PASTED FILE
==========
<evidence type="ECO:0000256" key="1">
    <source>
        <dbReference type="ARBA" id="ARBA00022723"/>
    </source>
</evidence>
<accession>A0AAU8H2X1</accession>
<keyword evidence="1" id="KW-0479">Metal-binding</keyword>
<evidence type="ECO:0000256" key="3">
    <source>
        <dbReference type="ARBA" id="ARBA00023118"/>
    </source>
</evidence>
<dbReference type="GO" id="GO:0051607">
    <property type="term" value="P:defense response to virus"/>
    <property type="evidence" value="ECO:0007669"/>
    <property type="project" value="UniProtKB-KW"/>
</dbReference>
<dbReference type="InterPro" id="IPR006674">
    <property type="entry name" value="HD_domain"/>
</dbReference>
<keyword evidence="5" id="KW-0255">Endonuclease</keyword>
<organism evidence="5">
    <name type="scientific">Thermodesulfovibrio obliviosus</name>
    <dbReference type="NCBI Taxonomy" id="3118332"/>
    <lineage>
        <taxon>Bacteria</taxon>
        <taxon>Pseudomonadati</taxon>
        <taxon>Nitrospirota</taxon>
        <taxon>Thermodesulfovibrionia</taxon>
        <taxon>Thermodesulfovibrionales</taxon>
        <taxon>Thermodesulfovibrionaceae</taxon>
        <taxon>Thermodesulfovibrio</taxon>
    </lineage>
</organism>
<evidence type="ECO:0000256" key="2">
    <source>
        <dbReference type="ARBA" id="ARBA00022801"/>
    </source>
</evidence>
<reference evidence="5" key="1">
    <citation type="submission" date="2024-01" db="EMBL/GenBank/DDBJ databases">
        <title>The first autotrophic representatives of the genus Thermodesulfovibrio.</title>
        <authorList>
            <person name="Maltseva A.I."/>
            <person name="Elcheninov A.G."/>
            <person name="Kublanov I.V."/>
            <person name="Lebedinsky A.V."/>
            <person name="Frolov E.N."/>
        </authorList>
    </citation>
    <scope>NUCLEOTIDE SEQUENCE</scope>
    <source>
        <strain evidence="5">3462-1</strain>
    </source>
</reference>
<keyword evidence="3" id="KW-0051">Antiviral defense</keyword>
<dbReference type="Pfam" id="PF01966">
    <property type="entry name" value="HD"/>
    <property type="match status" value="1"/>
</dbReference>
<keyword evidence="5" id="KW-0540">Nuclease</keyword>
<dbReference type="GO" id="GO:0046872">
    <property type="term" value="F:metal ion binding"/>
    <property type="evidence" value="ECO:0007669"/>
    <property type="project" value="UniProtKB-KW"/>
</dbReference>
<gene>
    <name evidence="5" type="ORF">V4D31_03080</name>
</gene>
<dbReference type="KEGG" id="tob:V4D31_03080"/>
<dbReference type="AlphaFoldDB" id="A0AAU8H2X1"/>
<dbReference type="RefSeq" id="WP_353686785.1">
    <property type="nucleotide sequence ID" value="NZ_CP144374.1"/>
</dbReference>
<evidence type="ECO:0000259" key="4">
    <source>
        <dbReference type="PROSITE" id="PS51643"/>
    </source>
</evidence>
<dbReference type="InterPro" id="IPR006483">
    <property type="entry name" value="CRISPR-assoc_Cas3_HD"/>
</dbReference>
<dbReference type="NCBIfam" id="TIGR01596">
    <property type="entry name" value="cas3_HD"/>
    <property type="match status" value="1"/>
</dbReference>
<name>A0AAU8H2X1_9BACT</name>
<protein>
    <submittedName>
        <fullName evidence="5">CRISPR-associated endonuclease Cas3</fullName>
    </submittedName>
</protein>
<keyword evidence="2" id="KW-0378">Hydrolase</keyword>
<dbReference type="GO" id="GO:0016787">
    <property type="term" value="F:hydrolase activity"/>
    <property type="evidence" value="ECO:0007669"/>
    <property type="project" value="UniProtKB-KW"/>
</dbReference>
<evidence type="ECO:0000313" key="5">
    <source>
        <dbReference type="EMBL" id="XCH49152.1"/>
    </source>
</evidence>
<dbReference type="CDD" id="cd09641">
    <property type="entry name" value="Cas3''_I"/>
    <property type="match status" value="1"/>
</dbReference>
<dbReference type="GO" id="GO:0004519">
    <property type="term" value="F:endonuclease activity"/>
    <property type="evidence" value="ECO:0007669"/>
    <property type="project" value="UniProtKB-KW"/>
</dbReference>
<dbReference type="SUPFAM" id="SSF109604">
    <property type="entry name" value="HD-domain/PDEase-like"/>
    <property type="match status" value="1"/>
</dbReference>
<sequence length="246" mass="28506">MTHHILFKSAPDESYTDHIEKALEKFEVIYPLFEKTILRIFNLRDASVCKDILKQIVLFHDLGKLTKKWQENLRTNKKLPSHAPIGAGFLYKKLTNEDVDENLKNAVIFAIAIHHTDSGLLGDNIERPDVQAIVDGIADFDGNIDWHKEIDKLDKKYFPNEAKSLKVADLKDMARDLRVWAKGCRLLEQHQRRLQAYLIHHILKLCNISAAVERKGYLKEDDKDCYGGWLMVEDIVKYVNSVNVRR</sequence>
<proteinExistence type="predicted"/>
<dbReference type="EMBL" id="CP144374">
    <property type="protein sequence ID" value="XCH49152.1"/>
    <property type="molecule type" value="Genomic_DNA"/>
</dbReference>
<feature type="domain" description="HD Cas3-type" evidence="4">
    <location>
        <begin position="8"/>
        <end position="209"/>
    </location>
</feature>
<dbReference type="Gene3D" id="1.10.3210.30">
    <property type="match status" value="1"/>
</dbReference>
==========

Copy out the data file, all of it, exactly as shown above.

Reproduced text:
<evidence type="ECO:0000256" key="1">
    <source>
        <dbReference type="ARBA" id="ARBA00022723"/>
    </source>
</evidence>
<accession>A0AAU8H2X1</accession>
<keyword evidence="1" id="KW-0479">Metal-binding</keyword>
<evidence type="ECO:0000256" key="3">
    <source>
        <dbReference type="ARBA" id="ARBA00023118"/>
    </source>
</evidence>
<dbReference type="GO" id="GO:0051607">
    <property type="term" value="P:defense response to virus"/>
    <property type="evidence" value="ECO:0007669"/>
    <property type="project" value="UniProtKB-KW"/>
</dbReference>
<dbReference type="InterPro" id="IPR006674">
    <property type="entry name" value="HD_domain"/>
</dbReference>
<keyword evidence="5" id="KW-0255">Endonuclease</keyword>
<organism evidence="5">
    <name type="scientific">Thermodesulfovibrio obliviosus</name>
    <dbReference type="NCBI Taxonomy" id="3118332"/>
    <lineage>
        <taxon>Bacteria</taxon>
        <taxon>Pseudomonadati</taxon>
        <taxon>Nitrospirota</taxon>
        <taxon>Thermodesulfovibrionia</taxon>
        <taxon>Thermodesulfovibrionales</taxon>
        <taxon>Thermodesulfovibrionaceae</taxon>
        <taxon>Thermodesulfovibrio</taxon>
    </lineage>
</organism>
<evidence type="ECO:0000256" key="2">
    <source>
        <dbReference type="ARBA" id="ARBA00022801"/>
    </source>
</evidence>
<reference evidence="5" key="1">
    <citation type="submission" date="2024-01" db="EMBL/GenBank/DDBJ databases">
        <title>The first autotrophic representatives of the genus Thermodesulfovibrio.</title>
        <authorList>
            <person name="Maltseva A.I."/>
            <person name="Elcheninov A.G."/>
            <person name="Kublanov I.V."/>
            <person name="Lebedinsky A.V."/>
            <person name="Frolov E.N."/>
        </authorList>
    </citation>
    <scope>NUCLEOTIDE SEQUENCE</scope>
    <source>
        <strain evidence="5">3462-1</strain>
    </source>
</reference>
<keyword evidence="3" id="KW-0051">Antiviral defense</keyword>
<dbReference type="Pfam" id="PF01966">
    <property type="entry name" value="HD"/>
    <property type="match status" value="1"/>
</dbReference>
<keyword evidence="5" id="KW-0540">Nuclease</keyword>
<dbReference type="GO" id="GO:0046872">
    <property type="term" value="F:metal ion binding"/>
    <property type="evidence" value="ECO:0007669"/>
    <property type="project" value="UniProtKB-KW"/>
</dbReference>
<gene>
    <name evidence="5" type="ORF">V4D31_03080</name>
</gene>
<dbReference type="KEGG" id="tob:V4D31_03080"/>
<dbReference type="AlphaFoldDB" id="A0AAU8H2X1"/>
<dbReference type="RefSeq" id="WP_353686785.1">
    <property type="nucleotide sequence ID" value="NZ_CP144374.1"/>
</dbReference>
<evidence type="ECO:0000259" key="4">
    <source>
        <dbReference type="PROSITE" id="PS51643"/>
    </source>
</evidence>
<dbReference type="InterPro" id="IPR006483">
    <property type="entry name" value="CRISPR-assoc_Cas3_HD"/>
</dbReference>
<dbReference type="NCBIfam" id="TIGR01596">
    <property type="entry name" value="cas3_HD"/>
    <property type="match status" value="1"/>
</dbReference>
<name>A0AAU8H2X1_9BACT</name>
<protein>
    <submittedName>
        <fullName evidence="5">CRISPR-associated endonuclease Cas3</fullName>
    </submittedName>
</protein>
<keyword evidence="2" id="KW-0378">Hydrolase</keyword>
<dbReference type="GO" id="GO:0016787">
    <property type="term" value="F:hydrolase activity"/>
    <property type="evidence" value="ECO:0007669"/>
    <property type="project" value="UniProtKB-KW"/>
</dbReference>
<evidence type="ECO:0000313" key="5">
    <source>
        <dbReference type="EMBL" id="XCH49152.1"/>
    </source>
</evidence>
<dbReference type="CDD" id="cd09641">
    <property type="entry name" value="Cas3''_I"/>
    <property type="match status" value="1"/>
</dbReference>
<dbReference type="GO" id="GO:0004519">
    <property type="term" value="F:endonuclease activity"/>
    <property type="evidence" value="ECO:0007669"/>
    <property type="project" value="UniProtKB-KW"/>
</dbReference>
<dbReference type="SUPFAM" id="SSF109604">
    <property type="entry name" value="HD-domain/PDEase-like"/>
    <property type="match status" value="1"/>
</dbReference>
<sequence length="246" mass="28506">MTHHILFKSAPDESYTDHIEKALEKFEVIYPLFEKTILRIFNLRDASVCKDILKQIVLFHDLGKLTKKWQENLRTNKKLPSHAPIGAGFLYKKLTNEDVDENLKNAVIFAIAIHHTDSGLLGDNIERPDVQAIVDGIADFDGNIDWHKEIDKLDKKYFPNEAKSLKVADLKDMARDLRVWAKGCRLLEQHQRRLQAYLIHHILKLCNISAAVERKGYLKEDDKDCYGGWLMVEDIVKYVNSVNVRR</sequence>
<proteinExistence type="predicted"/>
<dbReference type="EMBL" id="CP144374">
    <property type="protein sequence ID" value="XCH49152.1"/>
    <property type="molecule type" value="Genomic_DNA"/>
</dbReference>
<feature type="domain" description="HD Cas3-type" evidence="4">
    <location>
        <begin position="8"/>
        <end position="209"/>
    </location>
</feature>
<dbReference type="Gene3D" id="1.10.3210.30">
    <property type="match status" value="1"/>
</dbReference>